For anyone keeping tabs on individual freedoms and civil liberties of late, it has been a worrying few months to say the least. State actors around the world have seized upon the COVID-19 pandemic as a pretext to smuggle in all manner of heavy-handed controls; from mass drone surveillance to warrantless searches to curfews, statewide lockdowns and wholesale curtailment of human movement.
Perhaps nowhere on planet earth – with the possible exception of Communist China – has the response to the virus been more drastic than in the Antipodes. And perhaps no incident better exemplifies such overreach than the case of Miss Zoe Buhler, a pregnant mother who was handcuffed and arrested in front of her children for making a post on social media.
But before we get to Miss Buhler and the sad irony of her tale, a little historical context is in order…
Aussie school kids know the backstory well enough; or at least they ought to. Herewith, a brief recap of what one newspaperman called “the germ of Australia’s independence.”
Long before the “Lucky Country” dared even call herself a nation, an intrepid cadre of gold miners made a definitive stand in the small Victorian town of Ballarat. The proximate catalyst for their rebellion was the age-old issue of “taxation without representation,” most notably through the imposition of a compulsory miner’s license. In truth, however, discontent had long been simmering under the roughshod colonialist government, which often used its police and military forces to oppress dissent and enforce unjust laws.
[Bonus points for those students of history who recall that a similar roster of grievances had set the stage for the American War of Independence, fought against their common colonizing ancestor, but three-quarters of a century prior.]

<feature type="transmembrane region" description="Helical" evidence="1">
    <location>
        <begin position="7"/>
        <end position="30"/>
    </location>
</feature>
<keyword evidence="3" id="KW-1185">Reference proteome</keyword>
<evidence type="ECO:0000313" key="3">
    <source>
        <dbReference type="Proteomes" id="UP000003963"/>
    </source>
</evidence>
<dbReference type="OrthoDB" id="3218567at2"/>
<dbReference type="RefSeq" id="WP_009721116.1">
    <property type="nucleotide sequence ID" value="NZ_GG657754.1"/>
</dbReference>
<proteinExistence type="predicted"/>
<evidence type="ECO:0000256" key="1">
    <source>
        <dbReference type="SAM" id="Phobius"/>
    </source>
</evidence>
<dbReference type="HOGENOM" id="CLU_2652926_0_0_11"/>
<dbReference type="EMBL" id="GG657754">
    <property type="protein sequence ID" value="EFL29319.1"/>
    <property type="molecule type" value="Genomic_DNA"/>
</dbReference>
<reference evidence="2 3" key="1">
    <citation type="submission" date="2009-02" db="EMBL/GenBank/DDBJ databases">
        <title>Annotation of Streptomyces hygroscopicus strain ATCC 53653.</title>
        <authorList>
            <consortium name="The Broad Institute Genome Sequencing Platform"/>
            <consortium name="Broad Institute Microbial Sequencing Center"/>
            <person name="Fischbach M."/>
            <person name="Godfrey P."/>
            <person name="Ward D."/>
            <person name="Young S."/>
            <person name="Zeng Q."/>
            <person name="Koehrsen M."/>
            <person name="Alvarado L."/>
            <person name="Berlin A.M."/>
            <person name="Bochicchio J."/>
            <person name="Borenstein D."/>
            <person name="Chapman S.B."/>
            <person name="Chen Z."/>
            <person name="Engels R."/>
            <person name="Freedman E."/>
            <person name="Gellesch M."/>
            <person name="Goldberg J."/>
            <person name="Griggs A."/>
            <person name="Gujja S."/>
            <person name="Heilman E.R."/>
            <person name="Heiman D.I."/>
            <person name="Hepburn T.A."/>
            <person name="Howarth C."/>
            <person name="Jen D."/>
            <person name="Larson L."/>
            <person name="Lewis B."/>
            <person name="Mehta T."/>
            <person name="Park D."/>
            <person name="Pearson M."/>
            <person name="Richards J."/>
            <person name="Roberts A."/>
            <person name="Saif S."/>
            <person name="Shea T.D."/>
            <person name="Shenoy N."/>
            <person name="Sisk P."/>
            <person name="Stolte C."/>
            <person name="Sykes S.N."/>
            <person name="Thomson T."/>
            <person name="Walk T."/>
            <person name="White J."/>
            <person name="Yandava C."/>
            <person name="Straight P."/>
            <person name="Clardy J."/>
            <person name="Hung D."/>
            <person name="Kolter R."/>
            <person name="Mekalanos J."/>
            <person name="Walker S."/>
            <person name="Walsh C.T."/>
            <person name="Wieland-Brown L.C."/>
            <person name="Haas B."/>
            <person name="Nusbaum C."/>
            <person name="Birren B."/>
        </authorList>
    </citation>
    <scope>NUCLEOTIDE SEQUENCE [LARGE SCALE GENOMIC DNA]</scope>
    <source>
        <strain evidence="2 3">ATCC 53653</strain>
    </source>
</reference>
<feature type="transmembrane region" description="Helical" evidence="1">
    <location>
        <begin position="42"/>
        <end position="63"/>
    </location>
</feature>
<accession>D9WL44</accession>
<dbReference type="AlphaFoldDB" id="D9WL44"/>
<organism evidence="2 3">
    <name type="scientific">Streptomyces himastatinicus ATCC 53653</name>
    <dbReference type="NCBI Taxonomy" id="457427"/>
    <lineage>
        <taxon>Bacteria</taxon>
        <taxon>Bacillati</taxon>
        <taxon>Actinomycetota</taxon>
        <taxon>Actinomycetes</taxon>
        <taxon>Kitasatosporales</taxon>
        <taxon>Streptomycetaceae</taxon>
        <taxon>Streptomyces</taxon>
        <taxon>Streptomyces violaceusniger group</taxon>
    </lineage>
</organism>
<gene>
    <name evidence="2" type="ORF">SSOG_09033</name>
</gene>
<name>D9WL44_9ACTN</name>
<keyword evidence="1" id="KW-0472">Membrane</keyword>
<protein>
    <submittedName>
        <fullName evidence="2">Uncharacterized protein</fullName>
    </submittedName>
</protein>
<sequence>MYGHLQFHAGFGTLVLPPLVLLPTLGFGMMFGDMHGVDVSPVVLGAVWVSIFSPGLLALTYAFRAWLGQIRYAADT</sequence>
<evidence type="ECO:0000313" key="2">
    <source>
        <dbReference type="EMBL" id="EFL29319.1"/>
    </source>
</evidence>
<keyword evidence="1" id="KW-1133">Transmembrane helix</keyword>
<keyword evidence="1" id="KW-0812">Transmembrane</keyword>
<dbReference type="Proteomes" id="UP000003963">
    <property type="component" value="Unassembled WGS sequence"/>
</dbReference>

Founded in 1853, the Ballarat Reform League encouraged acts of civil disobedience to protest the miner’s licenses and to bring to justice various other causes (including the murder of Scottish miner, James Scobie, and the wrongful imprisonment of three men accused of burning down the Bentley Hotel). When a year later the miner’s pacifist tactics had still not achieved the desired ends, the men knew what they must do: They elected a leader, Peter Lalor, erected a makeshift stockade, and took up arms against the government.
The subsequent confrontation in Ballarat, known thereafter as the Eureka Rebellion, came to be synonymous with the birth of Australian democracy. Although the miners lost the battle on that particular day – December 3, 1854 – with perhaps 60 diggers breathing their last on Eureka soil, they won for their countrymen a legacy well worth defending; one rooted in liberty, independence and self-determination.
Of the surviving rebels, more than one hundred men and women were taken prisoner and marched off to nearby government camps, where martial law was imposed along with a strict, 8pm curfew. Multiple independent reports from the camps tell of the brutality there, including the killing one night of a woman and her infant child-in-arms, along with several other men, during an episode of “indiscriminate shooting.”